A woman secretly suffering from kleptomania is hypnotized in an effort to cure her condition. Soon afterwards, she is found at the scene of a murder with no memory of how she got there and seemingly no way to prove her innocence.
When Arthur Davis, a junior bachelor in the British secret service's African section, is seen taking a file with him -to meet his girlfriend Cynthia- the brass fears he may be the leak to ... See full summary »
When young David Balfour arrives at his uncle's bleak Scottish house to claim his inheritance his relative first tries to murder him then has him shipped off to be sold as a slave in the ... See full summary »
Junie Moon's face has been disfigured by ill-gotten burns, and depends on her friends and her wit to cope. She, Warren, and Arthur leave the hospital - they yearn for independence - and ... See full summary »
Spoilt child Geoffrey Bramer teams up with a pair of small time crooks to pose as an aristocrat and steal jewelry from exclusive shops. During a a caper, Geoffrey is caught and is sentenced... See full summary »
In the late eighteenth century David Balfour's evil uncle arranges for him to be kidnapped and sent to sea where he meets exiled Breck. The two make their way back to Scotland and justice. Written by
Ed Stephan <email@example.com>
Director Otto Preminger was fired and replaced by Alfred L. Werker after 20th Century-Fox studio head Darryl F. Zanuck complained that he hadn't followed the script while directing a scene with Freddie Bartholomew and a dog. Although Preminger at first tried to remain calm, insisting that he had followed the script, Zanuck continued to argue with him until Preminger launched into a screaming tirade at him and stormed out of the screening room. The next day Preminger returned to Fox to find the lock on his office changed and his name taken off the door, and his parking space moved to a faraway location on the lot. Although he still had 11 months in his two-year contract, Preminger soon left Fox. See more »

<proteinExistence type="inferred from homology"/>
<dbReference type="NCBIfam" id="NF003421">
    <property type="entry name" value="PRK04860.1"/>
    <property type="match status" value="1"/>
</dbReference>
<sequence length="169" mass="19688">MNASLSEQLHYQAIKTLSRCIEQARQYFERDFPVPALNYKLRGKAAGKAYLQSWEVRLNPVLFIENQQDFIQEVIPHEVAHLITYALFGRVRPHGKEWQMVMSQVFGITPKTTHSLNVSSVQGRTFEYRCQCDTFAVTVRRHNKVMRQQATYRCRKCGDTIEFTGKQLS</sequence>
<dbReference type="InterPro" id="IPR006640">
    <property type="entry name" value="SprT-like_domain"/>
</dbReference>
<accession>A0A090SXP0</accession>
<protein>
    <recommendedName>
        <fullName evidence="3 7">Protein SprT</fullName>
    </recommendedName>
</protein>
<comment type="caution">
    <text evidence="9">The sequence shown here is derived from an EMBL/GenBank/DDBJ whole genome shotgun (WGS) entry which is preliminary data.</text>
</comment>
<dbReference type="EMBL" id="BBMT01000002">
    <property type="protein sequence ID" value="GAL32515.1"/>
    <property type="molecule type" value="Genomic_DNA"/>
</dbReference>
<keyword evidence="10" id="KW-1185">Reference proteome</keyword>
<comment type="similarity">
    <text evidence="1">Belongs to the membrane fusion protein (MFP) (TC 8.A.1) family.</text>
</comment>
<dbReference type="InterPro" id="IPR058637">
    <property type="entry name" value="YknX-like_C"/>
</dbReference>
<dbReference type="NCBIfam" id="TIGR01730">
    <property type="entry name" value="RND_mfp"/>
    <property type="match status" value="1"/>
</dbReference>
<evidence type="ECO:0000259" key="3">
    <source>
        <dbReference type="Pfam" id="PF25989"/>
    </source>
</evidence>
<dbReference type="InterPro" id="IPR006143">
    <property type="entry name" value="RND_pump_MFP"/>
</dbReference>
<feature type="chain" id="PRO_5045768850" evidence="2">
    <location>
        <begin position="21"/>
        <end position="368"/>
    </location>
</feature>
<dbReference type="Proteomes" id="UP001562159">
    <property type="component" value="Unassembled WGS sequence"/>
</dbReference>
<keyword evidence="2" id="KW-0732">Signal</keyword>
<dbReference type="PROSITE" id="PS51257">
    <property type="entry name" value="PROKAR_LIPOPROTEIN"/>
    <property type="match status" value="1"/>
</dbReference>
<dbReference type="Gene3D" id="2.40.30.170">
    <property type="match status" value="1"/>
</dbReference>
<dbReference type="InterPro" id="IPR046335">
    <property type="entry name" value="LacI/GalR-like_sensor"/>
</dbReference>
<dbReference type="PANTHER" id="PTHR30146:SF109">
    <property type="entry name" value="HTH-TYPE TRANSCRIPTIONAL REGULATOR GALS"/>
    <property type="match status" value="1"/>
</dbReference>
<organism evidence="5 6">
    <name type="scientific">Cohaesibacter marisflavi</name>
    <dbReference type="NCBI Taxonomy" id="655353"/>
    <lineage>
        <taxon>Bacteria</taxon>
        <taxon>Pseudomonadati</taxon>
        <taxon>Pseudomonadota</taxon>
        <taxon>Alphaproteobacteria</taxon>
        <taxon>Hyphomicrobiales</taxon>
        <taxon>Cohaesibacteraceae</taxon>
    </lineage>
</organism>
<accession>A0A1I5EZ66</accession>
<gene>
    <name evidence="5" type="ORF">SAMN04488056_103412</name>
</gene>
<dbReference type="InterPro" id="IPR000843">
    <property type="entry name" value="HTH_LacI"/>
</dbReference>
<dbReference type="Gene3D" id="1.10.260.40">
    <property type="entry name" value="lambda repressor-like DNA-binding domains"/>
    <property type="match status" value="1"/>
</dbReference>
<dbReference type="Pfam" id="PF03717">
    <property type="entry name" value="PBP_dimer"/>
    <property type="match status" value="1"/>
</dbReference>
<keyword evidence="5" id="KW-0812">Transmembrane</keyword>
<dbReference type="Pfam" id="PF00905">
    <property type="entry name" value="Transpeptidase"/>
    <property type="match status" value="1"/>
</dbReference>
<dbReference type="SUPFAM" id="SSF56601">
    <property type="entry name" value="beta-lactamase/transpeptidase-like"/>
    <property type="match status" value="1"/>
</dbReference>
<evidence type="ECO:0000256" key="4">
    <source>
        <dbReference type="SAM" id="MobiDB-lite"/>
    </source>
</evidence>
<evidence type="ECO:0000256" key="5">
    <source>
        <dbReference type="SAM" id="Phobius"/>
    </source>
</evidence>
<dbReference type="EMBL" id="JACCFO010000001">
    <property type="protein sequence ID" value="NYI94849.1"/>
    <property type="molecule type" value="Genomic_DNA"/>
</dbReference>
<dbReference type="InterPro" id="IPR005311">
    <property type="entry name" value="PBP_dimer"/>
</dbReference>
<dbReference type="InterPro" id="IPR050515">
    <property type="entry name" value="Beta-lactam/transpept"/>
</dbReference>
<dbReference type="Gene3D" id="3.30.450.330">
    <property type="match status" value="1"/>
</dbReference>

When Freddie Bartholemew is walking to Edinburgh, he passes a road sign showing "Edinboro" which would be an Americanized spelling of the city. See more »
Enjoyable, even though it often strays from the original story
Years ago, I read Stevenson's story, KIDNAPPED. When I watched this 1938 version of the story, I couldn't help but wonder if I was losing my mind, as so much of it seemed like it wasn't in the book--particularly the romantic subplot and quite a bit of the action. Well, when I later checked, I found that for once I wasn't losing my mind--the story was heavily re-worked and in many places it bore little similarity to the novel. Additionally, I was surprised that despite the story being set in Scotland, none of the characters sounded like Scots--having mostly American and a few English accents. In particular, I have always liked Warner Baxter as an actor, but here he sounds exactly the same as he did in practically all his films--like a nice but not particularly rugged American.
Yet despite all this, the story still was rather enjoyable and kept my attention throughout. Very nice looking sets and a basic story that is hard to screw up, it isn't surprising that the story still delivers. It's well worth a look, but considering that KIDNAPPED is such an easy read, I still recommend the book over this film.
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